Dr. Mickey L. Mattox
Mickey L. Mattox, Ph.D.
Associate Professor

Mickey L. Mattox, Ph.D.
Associate Professor

Mickey L. Mattox (Ph.D., Duke University 1997) is a historical theologian with primary interests in Martin Luther and the history of biblical interpretation, as well as the theological dialogues between Catholics, Lutherans, and Orthodox. At Marquette he directs the Luther Studies in a Catholic Context program, which was inaugurated in the 1970s under the leadership of Ken Hagen.

Mattox’s publications include “Defender of the Most Holy Matriarchs:” Martin Luther's Interpretation of the Women of Genesis (Brill, 2003), a study of Luther’s exegesis in patristic and medieval context. He has also published numerous journal articles and book chapters on Luther’s theology and exegesis, and is an active participant in the Society for Reformation Studies (Cambridge), the Sixteenth Century Studies Society, the North American Luther Forum, and the International Luther Congress.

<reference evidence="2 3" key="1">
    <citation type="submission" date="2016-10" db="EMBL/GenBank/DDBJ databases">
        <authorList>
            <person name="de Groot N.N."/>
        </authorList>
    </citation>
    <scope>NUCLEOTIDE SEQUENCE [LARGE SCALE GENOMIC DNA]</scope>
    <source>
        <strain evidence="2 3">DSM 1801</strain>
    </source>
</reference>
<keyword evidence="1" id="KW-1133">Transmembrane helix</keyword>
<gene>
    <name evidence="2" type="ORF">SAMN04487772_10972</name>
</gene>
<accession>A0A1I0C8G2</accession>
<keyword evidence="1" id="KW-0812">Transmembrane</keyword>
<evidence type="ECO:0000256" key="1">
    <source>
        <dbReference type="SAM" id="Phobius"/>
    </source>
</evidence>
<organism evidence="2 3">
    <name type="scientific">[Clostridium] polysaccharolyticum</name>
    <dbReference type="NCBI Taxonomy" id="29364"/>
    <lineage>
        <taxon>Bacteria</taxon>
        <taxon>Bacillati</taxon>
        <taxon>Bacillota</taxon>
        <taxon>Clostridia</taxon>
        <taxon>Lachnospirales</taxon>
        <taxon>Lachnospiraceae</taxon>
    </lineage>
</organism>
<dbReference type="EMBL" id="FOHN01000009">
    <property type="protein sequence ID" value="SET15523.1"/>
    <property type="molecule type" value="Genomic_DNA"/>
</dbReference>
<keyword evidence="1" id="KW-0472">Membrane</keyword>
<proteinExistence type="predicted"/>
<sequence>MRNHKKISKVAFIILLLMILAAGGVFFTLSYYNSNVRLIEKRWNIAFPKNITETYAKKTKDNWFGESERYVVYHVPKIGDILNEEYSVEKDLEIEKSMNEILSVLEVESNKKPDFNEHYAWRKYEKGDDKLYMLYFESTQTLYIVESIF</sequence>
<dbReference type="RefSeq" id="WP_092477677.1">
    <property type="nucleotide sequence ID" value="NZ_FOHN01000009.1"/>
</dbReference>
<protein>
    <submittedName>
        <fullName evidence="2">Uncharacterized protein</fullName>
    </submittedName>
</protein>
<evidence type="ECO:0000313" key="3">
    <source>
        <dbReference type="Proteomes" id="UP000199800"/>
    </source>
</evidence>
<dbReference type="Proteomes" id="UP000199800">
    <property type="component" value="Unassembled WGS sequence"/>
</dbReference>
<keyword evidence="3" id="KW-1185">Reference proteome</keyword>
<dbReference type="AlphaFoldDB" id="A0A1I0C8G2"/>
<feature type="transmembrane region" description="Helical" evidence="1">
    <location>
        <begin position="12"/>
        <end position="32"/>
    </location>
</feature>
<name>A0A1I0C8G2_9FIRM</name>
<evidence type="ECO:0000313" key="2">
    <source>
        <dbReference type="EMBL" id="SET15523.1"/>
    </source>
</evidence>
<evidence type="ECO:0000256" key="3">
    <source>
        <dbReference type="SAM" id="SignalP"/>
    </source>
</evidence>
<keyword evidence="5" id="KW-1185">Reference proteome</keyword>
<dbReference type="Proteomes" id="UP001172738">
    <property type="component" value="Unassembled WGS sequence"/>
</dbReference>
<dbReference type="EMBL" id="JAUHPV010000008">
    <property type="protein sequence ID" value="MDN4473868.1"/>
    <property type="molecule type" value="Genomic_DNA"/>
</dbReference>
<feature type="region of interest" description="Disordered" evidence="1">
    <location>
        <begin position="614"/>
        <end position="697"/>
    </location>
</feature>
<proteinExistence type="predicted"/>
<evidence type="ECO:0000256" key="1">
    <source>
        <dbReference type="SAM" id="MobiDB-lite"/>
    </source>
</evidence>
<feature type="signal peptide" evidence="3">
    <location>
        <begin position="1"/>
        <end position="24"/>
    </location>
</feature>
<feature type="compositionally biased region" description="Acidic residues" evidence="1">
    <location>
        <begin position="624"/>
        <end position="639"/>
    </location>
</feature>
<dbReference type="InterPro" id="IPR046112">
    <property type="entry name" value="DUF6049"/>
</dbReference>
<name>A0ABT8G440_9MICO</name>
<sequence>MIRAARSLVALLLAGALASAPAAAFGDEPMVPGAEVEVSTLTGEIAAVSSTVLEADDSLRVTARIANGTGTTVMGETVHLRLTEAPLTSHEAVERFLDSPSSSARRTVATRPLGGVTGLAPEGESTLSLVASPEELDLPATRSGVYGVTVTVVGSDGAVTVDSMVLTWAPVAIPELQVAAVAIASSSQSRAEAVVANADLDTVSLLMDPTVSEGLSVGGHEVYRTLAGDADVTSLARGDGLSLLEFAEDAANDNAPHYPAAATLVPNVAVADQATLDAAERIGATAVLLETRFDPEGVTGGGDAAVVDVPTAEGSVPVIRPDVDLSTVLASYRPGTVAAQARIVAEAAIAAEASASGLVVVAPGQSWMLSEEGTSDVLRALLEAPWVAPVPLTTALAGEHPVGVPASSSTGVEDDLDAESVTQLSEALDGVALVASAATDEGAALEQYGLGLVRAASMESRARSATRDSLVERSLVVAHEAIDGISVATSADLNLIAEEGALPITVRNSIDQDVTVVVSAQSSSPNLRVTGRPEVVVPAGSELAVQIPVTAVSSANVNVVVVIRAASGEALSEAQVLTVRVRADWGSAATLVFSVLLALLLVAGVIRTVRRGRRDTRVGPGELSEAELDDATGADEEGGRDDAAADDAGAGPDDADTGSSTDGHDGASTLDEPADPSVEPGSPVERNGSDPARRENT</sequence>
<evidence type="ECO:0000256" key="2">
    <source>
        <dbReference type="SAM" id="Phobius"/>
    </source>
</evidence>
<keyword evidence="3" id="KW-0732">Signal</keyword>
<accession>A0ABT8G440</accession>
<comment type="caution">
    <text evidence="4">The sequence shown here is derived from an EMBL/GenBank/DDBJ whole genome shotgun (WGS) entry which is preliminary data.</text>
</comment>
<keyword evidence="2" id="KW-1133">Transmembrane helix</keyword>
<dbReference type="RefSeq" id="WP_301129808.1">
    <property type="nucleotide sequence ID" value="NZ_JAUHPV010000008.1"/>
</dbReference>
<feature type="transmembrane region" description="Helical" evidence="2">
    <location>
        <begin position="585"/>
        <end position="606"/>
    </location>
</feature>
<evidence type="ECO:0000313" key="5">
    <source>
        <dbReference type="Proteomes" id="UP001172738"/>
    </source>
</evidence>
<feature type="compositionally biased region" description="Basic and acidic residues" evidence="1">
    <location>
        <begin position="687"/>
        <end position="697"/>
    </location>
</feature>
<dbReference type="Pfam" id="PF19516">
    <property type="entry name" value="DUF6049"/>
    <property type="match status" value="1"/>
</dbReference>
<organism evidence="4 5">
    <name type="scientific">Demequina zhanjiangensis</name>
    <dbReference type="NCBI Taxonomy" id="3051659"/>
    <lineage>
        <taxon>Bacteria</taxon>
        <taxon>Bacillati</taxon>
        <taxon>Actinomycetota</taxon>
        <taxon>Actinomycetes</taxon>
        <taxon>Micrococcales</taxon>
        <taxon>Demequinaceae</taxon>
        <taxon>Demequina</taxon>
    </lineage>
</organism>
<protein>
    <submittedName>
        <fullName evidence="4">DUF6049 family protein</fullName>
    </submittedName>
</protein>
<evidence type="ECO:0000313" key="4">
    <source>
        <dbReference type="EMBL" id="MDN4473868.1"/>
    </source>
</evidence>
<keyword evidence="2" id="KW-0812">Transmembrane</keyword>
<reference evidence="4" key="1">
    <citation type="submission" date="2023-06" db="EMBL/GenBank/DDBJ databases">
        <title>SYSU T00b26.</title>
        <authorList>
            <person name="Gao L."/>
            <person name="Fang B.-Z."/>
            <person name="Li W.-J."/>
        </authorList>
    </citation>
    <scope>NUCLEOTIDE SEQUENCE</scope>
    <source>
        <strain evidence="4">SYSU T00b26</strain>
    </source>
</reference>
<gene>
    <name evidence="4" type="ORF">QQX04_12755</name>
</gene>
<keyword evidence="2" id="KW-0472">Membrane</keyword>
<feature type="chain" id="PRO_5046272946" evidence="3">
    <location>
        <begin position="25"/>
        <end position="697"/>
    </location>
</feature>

Recently he has branched out to the Reformed side of Reformation theology, preparing an introduction to the great Reformer of Basel, Switzerland, Johannes Oecolampadius, together with a translation and critical edition of his lectures on Genesis 1-3. Iohannes Oecolampadius: An Exposition of Genesis appeared from Marquette University Press in 2013.

Mattox’s publications also reflect his interests in ecumenism. Changing Churches? An Orthodox, Catholic, and Lutheran Theological Conversation (Eerdmans, 2012), co-authored with A. Gregg Roeber, offers a theological account of conversion from the Lutheran faith tradition to the Roman Catholic or Orthodox. This work stems in part from his service as Research Professor in the Institute for Ecumenical Research (Strasbourg, France) from 2000-2003, where he worked as a consultant for the international dialogues sponsored by the Lutheran World Federation (Geneva), including the International Lutheran-Orthodox Joint Commission, the Anglican-Lutheran dialogue, and others.

He is currently at work on a theological study of the elder Martin Luther.

 

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Marquette University defines itself as Christian, Catholic, Jesuit, urban, and independent. The Department of Theology functions within the university to investigate and understand the Catholic tradition, its relation to other Christian communions, and to other religions of the world. Read more of our mission statement.